previous Exhibition

Same Same But Different

paintings by JULIA HAW


My name is Julia Haw and I am a Brooklyn-based oil painter who fell in love with Cambodia.  I studied the highly charged temples of Angkor Wat in college, vowing to go one day and finally visited in 2015. When I left, the experience had completely stained my mind. During that brief stay, I met the founder of a highly interesting NGO called Colors of Cambodia, a 13-year running organization that offers free art education to all Khmer children. I requested and received a volunteer opportunity to work as a gallery and local school teacher for three months (Jan-March 2017), 25 hours per week. I intended to utilize the rest of my time mentally formulating and beginning a new painting series surrounding my observations and experiences. Through the location of Siem Reap, my intimate interactions with the locals, the historical darkness of the Khmer Rouge and the rough politics of this re-emerging culture, my series titled “Same Same But Different” began development in early 2017. 

The context in which I entered Cambodia, as an artist specifically, is of course a dark one. The Khmer Rouge, formed in 1968, overthrew the democratic Khmer Republic and installed their own government.  From 1975-1979 the Cambodian Genocide occurred and anyone educated was to be eliminated.  This included scientists, musicians, artists, teachers and anyone that could read.  To this day in Cambodia, there are extremely limited arts programs in the schools (unless provided by an NGO), and as a whole, artistic voices tend to be repressed by social and governmental aspects.  I visited the soul-dampening Killing Fields in Phnom Penh, flew along the Bamboo Train in Battambang, visited the floating villages in Kompong Khleang and ate spicy crickets, all the while gathering nuanced imagery for the series.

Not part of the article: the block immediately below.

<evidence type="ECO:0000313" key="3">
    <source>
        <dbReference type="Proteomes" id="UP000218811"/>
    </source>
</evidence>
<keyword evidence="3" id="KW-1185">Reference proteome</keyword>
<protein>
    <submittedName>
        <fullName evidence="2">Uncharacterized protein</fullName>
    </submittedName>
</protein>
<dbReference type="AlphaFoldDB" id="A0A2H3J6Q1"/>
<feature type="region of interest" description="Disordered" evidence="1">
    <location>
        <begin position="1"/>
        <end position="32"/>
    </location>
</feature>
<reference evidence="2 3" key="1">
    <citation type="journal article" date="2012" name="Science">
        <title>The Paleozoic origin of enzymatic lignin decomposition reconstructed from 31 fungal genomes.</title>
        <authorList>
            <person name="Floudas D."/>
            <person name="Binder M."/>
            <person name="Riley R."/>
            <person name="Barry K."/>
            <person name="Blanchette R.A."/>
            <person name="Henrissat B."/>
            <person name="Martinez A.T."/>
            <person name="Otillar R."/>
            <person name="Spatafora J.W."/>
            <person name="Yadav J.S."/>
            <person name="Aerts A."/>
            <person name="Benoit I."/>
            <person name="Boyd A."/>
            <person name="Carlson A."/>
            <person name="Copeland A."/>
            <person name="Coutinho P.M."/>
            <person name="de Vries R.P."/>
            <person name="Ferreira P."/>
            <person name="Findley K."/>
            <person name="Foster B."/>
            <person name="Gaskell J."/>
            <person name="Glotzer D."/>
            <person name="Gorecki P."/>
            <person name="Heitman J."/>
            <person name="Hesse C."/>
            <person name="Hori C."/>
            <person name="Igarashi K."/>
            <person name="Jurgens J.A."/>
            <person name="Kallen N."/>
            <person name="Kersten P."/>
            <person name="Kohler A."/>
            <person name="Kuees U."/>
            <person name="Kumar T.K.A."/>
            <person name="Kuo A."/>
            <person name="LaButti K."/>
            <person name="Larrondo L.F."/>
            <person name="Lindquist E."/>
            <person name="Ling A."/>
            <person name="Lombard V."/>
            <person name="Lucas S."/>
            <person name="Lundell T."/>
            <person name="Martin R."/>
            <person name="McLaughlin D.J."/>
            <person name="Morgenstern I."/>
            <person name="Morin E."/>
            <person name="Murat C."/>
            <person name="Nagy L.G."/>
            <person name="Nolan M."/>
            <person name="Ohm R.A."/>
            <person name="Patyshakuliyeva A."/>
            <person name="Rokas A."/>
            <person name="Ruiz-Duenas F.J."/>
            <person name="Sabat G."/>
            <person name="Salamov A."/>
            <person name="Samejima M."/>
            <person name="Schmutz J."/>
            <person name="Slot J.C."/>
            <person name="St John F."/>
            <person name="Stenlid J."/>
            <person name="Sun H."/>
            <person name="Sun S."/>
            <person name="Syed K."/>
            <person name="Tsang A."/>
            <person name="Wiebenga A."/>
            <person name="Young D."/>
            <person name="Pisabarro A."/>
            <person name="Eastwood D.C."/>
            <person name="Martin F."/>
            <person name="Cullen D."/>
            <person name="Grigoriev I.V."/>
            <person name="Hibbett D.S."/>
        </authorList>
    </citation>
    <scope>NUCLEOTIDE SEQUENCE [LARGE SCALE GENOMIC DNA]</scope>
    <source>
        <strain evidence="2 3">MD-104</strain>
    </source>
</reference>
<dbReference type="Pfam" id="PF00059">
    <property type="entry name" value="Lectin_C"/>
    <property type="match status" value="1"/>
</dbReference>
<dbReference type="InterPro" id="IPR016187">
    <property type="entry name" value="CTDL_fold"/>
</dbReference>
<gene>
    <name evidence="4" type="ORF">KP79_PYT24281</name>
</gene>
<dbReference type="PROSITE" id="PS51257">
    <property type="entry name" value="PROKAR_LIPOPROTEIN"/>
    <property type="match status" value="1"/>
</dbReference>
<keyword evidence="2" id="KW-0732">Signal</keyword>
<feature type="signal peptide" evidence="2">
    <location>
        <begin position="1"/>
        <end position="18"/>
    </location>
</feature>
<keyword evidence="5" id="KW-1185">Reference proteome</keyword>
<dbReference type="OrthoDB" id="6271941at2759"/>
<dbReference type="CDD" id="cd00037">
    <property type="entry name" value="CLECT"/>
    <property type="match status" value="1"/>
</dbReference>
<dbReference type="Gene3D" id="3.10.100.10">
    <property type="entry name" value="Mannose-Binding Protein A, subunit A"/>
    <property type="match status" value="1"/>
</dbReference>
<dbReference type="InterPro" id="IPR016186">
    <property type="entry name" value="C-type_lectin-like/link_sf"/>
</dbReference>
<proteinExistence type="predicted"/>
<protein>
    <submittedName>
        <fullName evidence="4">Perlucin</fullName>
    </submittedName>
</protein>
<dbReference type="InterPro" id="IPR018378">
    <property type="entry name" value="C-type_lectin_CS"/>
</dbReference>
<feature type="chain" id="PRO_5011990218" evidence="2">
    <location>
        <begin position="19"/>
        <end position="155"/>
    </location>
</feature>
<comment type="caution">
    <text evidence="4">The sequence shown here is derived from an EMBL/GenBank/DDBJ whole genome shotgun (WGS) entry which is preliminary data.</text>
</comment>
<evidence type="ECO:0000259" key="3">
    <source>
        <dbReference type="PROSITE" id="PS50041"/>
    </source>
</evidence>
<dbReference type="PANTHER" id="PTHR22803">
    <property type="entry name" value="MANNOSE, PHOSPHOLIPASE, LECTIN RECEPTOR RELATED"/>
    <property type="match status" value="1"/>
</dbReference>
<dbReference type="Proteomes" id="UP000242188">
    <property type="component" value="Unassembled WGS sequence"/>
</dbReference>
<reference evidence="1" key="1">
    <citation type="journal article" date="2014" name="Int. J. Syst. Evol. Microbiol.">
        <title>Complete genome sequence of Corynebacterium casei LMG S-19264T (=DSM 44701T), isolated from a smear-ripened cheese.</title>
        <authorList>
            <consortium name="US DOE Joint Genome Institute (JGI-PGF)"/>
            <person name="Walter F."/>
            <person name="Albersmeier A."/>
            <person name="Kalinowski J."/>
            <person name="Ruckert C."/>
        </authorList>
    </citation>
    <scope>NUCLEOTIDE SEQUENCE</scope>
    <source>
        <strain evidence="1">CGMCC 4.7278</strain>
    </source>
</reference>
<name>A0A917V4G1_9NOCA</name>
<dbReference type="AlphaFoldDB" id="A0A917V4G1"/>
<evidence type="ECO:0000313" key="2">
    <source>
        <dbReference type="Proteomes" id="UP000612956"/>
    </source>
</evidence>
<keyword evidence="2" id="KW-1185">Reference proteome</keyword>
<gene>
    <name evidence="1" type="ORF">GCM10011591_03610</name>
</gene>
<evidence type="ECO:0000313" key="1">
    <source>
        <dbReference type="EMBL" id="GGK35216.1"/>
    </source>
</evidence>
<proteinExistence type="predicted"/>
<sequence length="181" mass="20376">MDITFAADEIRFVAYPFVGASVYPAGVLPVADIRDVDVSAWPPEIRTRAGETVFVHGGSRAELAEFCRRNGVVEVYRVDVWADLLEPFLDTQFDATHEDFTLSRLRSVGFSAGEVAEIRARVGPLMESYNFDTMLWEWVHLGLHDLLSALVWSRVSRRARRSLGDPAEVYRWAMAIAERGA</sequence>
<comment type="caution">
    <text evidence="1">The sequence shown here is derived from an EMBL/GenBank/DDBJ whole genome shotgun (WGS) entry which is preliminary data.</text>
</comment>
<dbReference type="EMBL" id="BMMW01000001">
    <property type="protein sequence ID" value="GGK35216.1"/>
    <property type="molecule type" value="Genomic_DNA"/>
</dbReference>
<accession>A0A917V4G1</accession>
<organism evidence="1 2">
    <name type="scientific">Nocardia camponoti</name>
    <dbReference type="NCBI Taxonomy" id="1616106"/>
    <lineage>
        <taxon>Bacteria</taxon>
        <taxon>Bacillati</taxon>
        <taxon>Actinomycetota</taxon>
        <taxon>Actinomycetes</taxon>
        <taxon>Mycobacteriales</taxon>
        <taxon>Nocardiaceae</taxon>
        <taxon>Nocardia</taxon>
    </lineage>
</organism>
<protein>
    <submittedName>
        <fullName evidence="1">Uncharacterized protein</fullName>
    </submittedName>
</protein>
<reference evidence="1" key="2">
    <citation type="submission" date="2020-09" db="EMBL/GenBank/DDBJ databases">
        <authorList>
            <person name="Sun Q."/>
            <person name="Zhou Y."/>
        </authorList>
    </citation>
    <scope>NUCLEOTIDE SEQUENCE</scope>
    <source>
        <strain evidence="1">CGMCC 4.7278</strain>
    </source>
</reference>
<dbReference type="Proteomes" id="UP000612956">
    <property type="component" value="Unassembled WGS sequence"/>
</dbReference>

Same Same But Different examines the similarities and differences between Southeast Asian and Western cultures, utilizing political and historical realities, social interactions and humour. It will be a colorful display of paintings created over the course of 2017.  I highly implore you to come see this spiritually enigmatic place in the world. 

“Same Same But Different” will run from 11th – 31st January, 2018. 

READ MORE: Interview with Julia Haw // 7 Jan 2018

About the Artist

Julia HAW (b. 1982, Flint, MI) attended Western Michigan University with a concentration in painting and is recognized for creating bold, memory-staining works. She addresses personal and immediate social issues, and most presently, global and political issues, as well as topics as feminism, ageism, memory deterioration, intimacy, death and confrontational experience. She uses oil paint on cotton or linen as her mainstay medium, in order to achieve empathetic coverage of these socially and emotionally shared issues, and has been able to achieve considerable viewer pause through her dedicated work habit, vibrant color choices, straightforward subject matter, and by using people and objects within her community as models. Haw’s paintings tend to function as highly relatable, resulting in ensuing discussion amongst viewers, and bringing the public forum necessarily back.

Her work has been exhibited in places such as the Chicago Cultural Center, IL State Museum, in Siem Reap, Cambodia, and extensively with curator and dealer Claire Molek.

The artist lives and works in Brooklyn, New York.